Answer Applies to: Massachusetts
    Replied: 8/19/2011
    Dunnings Law Firm
    Dunnings Law Firm | Steven Dunnings
    Has a paternity action been filed with a court? If not, he does not have to participate in paternity testing. Only if ordered by a court.
    Answer Applies to: Michigan
    Replied: 8/19/2011
    Beaulier Law Office
    Beaulier Law Office | Maury Beaulier
    If paternity is established, a court can determine custody rights, parenting time and child support.
    Answer Applies to: Minnesota
    Replied: 8/19/2011
    Theiler & Mourtos Attorneys at Law
    Theiler & Mourtos Attorneys at Law | Devan J. Theiler, Esq.
    The answer to that question depends a lot on how you both would prefer to handle the situation. If he would rather not be involved, then getting a proper paternity test is absolutely the first step. Given the long delay in her contacting your husband, the Courts will likely require the same unless he consents to accepting responsibility. Clearly, if the child is not his, he will not have any futher obligation. If the child is his, however, he will have a child support obligation and will have to decide whether or not he wants to pursue parenting time visits with his child. Given that the child is already 9 years old, it is unlikely that he would be able to get primary custody, at least immediately. His obligation to support his child exists regardless of whether or not he chooses to see the child. However, the more overnight visits his potential child has with him the lower his child support payments will be.
    Answer Applies to: New Jersey
    Replied: 8/19/2011
    Law Office of Robert L. Fiedler
    Law Office of Robert L. Fiedler | Robert L Fiedler
    First of all, if she names him as father, he will have to take a paternity test to prove he isn't (unless he believes he is or he wants to be). If he is the father and has not had any involvement in the child's life up until now and doesn't want to become involved, he should probably look to have his parental rights terminated.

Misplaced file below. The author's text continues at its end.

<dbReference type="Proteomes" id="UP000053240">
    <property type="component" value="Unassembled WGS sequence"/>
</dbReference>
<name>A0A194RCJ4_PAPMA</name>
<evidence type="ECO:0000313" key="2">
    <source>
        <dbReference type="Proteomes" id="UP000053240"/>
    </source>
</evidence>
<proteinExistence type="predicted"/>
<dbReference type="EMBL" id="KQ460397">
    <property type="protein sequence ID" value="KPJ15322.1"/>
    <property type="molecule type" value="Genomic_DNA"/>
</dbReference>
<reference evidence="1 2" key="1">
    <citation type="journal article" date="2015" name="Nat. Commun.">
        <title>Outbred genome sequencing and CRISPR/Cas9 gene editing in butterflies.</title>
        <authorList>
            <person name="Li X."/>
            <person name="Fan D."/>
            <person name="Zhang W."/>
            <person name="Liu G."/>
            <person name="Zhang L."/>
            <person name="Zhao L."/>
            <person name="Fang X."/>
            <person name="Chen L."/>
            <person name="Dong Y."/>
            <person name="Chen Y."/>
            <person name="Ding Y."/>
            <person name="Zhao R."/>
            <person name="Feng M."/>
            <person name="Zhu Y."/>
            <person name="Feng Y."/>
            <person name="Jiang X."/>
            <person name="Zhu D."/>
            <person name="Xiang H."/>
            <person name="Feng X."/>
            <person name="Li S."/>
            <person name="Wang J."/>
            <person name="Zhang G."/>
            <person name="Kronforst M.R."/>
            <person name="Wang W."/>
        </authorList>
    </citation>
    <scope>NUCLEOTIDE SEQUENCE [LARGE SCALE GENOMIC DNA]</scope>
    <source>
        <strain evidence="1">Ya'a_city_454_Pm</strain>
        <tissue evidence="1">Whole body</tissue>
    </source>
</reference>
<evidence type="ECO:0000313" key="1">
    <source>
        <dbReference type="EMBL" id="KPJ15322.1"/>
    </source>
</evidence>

Answer Applies to: Connecticut
    Replied: 8/19/2011
    Cody and Gonillo, LLP
    Cody and Gonillo, LLP | Christine Gonilla
    If paternity is established he could be responsible for up to 3 years of past child support; he could also seek access to the child The information contained in this email may be confidential and/or legally privileged. It has been sent for the sole use of the intended recipient(s). If the reader of this message is not an intended recipient, you are hereby notified that any unauthorized review, use, disclosure, dissemination, distribution, or copying of this communication, or any of its contents, is strictly prohibited. If you have received this communication in error, please contact the sender by reply email and destroy all copies of the original message. Thank you for your anticipated cooperation.
    Answer Applies to: Connecticut
    Replied: 8/19/2011
    Ashman Law Office
    Ashman Law Office | Glen Edward Ashman
    Paternity tests aren't mailed. But if your husband may be the father of a child, it is in his interest to sit down with a lawyer as soon as possible to determine his obligations and steps to follow.
    Answer Applies to: Georgia
    Replied: 8/19/2011